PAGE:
Yoni: As for the ODT, there are a few must-read articles on TechNet you'll want to look at to get a grasp of what the tool does and how to configure Office at install time.

We'll cover language management and the Packager command for App-V in a couple of weeks.

Jeremy: I wanted to also provide a few sample configuration XML sample files for downloading and installing Click-to-Run packages and explain a couple of the lesser know points of the tool. The /download switch and accompanying XML properties are pretty straightforward, but there are a couple things you need to know.

SourcePath (which is optional) indicates the location to save the Click-to-Run source when you run the Office Deployment Tool in download mode. If you do not specify SourcePath, Setup will attempt to create an \Office \Data\... folder structure in the working directory from which you are running setup.exe.

Here are sample contents for a download configuration.xml file:

<Configuration>
   <Add SourcePath=”\\server01\office” OfficeClientEdition="32">
    <Product ID="O365ProPlusRetail" >
     <Language ID="en-us" />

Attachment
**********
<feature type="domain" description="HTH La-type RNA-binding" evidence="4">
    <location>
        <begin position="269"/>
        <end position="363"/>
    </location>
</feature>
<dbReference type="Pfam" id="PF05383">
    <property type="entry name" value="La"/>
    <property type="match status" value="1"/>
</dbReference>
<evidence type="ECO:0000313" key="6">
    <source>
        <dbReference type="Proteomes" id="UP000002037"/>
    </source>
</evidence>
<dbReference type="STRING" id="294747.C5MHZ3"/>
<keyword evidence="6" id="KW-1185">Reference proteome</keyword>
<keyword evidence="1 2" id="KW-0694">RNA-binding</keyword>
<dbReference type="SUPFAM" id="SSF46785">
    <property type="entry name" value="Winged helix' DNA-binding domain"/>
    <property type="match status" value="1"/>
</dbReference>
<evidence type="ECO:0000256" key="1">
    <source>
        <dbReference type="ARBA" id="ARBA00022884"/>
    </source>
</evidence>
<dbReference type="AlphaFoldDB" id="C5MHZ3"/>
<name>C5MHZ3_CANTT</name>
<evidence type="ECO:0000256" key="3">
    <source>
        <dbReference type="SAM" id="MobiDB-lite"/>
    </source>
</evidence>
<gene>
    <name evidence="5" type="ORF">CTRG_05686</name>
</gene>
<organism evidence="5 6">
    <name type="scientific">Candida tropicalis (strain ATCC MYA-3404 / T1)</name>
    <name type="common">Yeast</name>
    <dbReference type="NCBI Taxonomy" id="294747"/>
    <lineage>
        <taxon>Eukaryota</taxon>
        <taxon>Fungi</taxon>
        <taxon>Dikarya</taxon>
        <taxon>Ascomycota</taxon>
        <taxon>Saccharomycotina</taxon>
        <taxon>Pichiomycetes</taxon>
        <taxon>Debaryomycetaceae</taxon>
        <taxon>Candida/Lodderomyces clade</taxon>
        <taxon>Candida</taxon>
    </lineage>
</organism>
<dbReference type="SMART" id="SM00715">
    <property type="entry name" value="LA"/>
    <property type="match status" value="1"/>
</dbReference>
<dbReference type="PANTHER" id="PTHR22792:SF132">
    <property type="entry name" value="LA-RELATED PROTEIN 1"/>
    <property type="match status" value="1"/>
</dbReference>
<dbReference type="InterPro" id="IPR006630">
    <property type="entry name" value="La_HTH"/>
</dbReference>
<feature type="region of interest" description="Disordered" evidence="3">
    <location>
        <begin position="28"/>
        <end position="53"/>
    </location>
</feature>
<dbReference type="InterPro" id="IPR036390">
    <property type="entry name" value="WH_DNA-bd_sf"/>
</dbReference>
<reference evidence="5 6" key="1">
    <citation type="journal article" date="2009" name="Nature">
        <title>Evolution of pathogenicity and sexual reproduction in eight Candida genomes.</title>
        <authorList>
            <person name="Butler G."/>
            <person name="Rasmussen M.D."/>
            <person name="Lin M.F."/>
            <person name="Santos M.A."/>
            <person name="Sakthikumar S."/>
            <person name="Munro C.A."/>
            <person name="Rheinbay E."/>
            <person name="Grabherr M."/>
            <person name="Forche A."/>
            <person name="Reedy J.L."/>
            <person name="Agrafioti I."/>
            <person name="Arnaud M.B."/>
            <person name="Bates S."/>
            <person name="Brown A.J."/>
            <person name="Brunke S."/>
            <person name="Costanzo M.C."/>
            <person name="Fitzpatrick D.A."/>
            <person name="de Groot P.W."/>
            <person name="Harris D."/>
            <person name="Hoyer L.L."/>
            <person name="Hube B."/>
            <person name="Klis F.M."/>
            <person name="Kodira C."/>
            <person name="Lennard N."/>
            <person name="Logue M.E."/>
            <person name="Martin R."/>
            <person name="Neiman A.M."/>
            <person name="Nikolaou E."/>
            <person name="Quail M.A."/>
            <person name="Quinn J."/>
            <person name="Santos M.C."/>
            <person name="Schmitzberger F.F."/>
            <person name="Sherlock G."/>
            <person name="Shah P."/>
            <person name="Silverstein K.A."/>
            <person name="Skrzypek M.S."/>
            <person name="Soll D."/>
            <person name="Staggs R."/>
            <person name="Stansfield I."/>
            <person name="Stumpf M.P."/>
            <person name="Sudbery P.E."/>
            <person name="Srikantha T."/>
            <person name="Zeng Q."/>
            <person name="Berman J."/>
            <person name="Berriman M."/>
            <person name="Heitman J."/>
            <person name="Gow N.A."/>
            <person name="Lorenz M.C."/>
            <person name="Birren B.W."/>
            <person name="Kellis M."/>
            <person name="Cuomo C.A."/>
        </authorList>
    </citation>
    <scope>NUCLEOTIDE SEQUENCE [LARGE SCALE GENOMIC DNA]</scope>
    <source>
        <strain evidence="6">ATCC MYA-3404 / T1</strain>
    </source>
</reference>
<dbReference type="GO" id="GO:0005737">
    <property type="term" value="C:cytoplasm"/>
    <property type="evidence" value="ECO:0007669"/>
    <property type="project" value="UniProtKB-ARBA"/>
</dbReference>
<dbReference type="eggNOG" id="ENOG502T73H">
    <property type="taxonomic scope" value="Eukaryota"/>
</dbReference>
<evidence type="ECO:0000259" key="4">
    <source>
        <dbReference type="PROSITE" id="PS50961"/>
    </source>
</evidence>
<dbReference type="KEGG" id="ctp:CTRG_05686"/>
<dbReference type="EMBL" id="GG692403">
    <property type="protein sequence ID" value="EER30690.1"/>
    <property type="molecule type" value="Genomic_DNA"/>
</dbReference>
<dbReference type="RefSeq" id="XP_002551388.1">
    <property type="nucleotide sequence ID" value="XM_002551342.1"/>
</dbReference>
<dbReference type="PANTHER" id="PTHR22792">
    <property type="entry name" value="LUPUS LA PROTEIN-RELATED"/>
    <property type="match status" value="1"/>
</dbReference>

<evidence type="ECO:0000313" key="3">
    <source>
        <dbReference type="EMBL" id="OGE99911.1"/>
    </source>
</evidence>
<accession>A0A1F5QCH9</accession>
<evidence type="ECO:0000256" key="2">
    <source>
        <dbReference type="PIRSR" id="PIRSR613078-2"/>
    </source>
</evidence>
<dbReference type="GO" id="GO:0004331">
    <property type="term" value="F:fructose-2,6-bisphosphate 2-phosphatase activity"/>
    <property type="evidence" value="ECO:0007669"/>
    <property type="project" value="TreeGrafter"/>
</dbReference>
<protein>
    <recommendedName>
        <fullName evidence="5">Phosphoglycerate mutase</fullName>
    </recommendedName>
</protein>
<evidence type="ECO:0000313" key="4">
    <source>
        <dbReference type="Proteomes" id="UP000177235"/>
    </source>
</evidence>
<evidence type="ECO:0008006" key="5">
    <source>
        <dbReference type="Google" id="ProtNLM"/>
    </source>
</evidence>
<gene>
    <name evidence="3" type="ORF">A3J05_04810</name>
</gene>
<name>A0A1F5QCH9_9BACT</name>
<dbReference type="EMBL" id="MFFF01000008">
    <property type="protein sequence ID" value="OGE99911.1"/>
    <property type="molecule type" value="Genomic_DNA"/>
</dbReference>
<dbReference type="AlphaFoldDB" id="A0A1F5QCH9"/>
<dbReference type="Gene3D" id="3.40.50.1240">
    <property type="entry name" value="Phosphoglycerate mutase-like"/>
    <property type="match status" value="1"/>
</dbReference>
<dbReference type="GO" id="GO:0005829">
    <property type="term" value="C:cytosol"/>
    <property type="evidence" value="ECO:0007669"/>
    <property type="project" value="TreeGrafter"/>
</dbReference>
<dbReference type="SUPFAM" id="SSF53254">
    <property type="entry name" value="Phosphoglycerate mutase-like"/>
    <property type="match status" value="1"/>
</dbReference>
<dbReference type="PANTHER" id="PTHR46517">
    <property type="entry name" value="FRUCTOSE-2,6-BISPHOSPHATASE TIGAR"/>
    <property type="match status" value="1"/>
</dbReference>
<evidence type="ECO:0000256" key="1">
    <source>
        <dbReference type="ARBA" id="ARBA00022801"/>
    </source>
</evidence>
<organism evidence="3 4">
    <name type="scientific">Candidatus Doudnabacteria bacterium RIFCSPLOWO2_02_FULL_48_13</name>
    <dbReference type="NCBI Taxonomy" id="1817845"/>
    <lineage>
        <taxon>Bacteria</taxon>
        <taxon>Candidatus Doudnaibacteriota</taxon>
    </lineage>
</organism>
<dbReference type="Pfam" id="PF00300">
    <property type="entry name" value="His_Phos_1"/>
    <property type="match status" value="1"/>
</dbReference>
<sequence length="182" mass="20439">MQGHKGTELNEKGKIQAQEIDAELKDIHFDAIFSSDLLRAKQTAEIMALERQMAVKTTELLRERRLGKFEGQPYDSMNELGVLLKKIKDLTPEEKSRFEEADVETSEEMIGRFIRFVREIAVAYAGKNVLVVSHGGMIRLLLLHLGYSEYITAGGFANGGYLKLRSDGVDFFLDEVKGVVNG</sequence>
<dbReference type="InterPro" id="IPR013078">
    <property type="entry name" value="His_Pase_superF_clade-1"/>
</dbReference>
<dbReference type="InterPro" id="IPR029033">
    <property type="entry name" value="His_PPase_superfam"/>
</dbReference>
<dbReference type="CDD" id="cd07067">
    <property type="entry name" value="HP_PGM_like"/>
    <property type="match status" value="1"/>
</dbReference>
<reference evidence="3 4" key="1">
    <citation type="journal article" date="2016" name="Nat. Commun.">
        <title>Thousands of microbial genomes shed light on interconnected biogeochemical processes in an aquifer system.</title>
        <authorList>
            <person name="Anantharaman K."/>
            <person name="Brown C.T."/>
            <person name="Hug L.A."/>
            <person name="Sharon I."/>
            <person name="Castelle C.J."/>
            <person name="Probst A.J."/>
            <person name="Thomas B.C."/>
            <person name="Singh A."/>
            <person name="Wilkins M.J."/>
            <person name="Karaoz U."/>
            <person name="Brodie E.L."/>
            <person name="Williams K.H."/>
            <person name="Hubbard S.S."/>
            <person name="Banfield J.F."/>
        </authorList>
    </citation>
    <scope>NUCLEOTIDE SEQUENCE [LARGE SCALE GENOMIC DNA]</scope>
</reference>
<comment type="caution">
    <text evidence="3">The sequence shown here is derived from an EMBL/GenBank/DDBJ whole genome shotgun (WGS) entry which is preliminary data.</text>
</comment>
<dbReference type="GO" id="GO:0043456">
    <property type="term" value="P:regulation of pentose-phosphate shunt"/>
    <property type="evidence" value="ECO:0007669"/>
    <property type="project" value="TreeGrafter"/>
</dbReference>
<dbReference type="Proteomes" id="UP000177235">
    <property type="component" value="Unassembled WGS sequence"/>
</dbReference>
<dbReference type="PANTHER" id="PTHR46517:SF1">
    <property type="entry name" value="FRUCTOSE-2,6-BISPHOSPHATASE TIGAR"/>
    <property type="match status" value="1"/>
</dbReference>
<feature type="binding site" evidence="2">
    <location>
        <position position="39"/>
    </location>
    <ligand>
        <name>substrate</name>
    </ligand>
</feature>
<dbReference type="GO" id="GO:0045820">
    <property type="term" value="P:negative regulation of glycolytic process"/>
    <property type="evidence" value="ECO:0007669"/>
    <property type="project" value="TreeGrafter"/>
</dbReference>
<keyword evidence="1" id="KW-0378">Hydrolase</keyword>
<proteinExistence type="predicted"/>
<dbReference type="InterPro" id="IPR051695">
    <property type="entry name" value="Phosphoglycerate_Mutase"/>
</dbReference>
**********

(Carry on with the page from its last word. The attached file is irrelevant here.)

</Product>
   </Add>
</Configuration>

That will download the most recent package, but if you wanted to specify an older package, you could modify

the <Add...> line to look like this:

   <Add SourcePath=”\\server01\office” Version="15.1.2.3" OfficeClientEdition="32">

If you don't include the SourcePath property at all, it will save to the folder where ODT's setup.exe is located. You could also add Language ID lines within Product IDs:

     <Language ID="en-us" />
     <Language ID="ja-jp" />
     <Language ID="de-de" />

That will let you download language support for all the languages your company supports.

Yoni: And with the /configure switch you can install or uninstall Office. Here are a few examples for XML contents:

Install Office 365 ProPlus:

<Configuration>
   <Add SourcePath=”\\server01\office” OfficeClientEdition="32">
    <Product ID="O365ProPlusRetail" >
     <Language ID="en-us" />
    </Product>
   </Add>
</Configuration>

In the same way, we can omit the SourcePath="" entirely and setup will look at the folder it is in for the Click-to-Run package and if it doesn't find it there, it will download the package from the Internet directly. Like above in our download example, you can include a Version property. If you include a Version property with the intent on keeping that version intact or waiting for you to publish a new build later, you need to disable automatic updates or point the updating engine to your update server location by including a line like the one below between the </Add> and </Configuration> lines in the XML:

  <Updates Enabled=“False”>

or

  <Updates Enabled=“TRUE” UpdatePath=”\\server01\updates”>